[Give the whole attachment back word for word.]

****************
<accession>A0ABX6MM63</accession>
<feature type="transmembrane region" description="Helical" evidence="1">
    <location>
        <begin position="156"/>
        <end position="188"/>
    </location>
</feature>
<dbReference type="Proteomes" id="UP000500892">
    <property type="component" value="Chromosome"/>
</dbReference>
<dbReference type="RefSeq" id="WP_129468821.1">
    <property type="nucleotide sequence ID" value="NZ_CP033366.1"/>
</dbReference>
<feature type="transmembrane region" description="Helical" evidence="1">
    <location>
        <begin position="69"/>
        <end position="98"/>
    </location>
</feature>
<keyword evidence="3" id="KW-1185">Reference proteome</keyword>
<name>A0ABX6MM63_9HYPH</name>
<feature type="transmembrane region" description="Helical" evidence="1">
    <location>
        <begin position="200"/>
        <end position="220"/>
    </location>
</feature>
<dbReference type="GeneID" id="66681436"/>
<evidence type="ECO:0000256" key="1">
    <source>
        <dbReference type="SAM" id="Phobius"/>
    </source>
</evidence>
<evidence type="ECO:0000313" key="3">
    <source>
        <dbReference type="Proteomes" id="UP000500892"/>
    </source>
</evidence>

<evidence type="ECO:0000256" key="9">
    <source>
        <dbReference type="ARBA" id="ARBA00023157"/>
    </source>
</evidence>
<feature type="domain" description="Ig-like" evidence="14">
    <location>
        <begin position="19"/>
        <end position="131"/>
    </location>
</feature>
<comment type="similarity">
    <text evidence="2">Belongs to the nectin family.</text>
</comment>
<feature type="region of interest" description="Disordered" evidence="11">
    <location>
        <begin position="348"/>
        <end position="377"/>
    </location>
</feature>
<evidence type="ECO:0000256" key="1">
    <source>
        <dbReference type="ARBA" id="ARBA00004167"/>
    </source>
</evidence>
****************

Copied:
<accession>A0ABX6MM63</accession>
<feature type="transmembrane region" description="Helical" evidence="1">
    <location>
        <begin position="156"/>
        <end position="188"/>
    </location>
</feature>
<dbReference type="Proteomes" id="UP000500892">
    <property type="component" value="Chromosome"/>
</dbReference>
<dbReference type="RefSeq" id="WP_129468821.1">
    <property type="nucleotide sequence ID" value="NZ_CP033366.1"/>
</dbReference>
<feature type="transmembrane region" description="Helical" evidence="1">
    <location>
        <begin position="69"/>
        <end position="98"/>
    </location>
</feature>
<keyword evidence="3" id="KW-1185">Reference proteome</keyword>
<name>A0ABX6MM63_9HYPH</name>
<feature type="transmembrane region" description="Helical" evidence="1">
    <location>
        <begin position="200"/>
        <end position="220"/>
    </location>
</feature>
<dbReference type="GeneID" id="66681436"/>
<evidence type="ECO:0000256" key="1">
    <source>
        <dbReference type="SAM" id="Phobius"/>
    </source>
</evidence>
<evidence type="ECO:0000313" key="3">
    <source>
        <dbReference type="Proteomes" id="UP000500892"/>
    </source>
</evidence>

<evidence type="ECO:0000256" key="9">
    <source>
        <dbReference type="ARBA" id="ARBA00023157"/>
    </source>
</evidence>
<feature type="domain" description="Ig-like" evidence="14">
    <location>
        <begin position="19"/>
        <end position="131"/>
    </location>
</feature>
<comment type="similarity">
    <text evidence="2">Belongs to the nectin family.</text>
</comment>
<feature type="region of interest" description="Disordered" evidence="11">
    <location>
        <begin position="348"/>
        <end position="377"/>
    </location>
</feature>
<evidence type="ECO:0000256" key="1">
    <source>
        <dbReference type="ARBA" id="ARBA00004167"/>
    </source>
</evidence>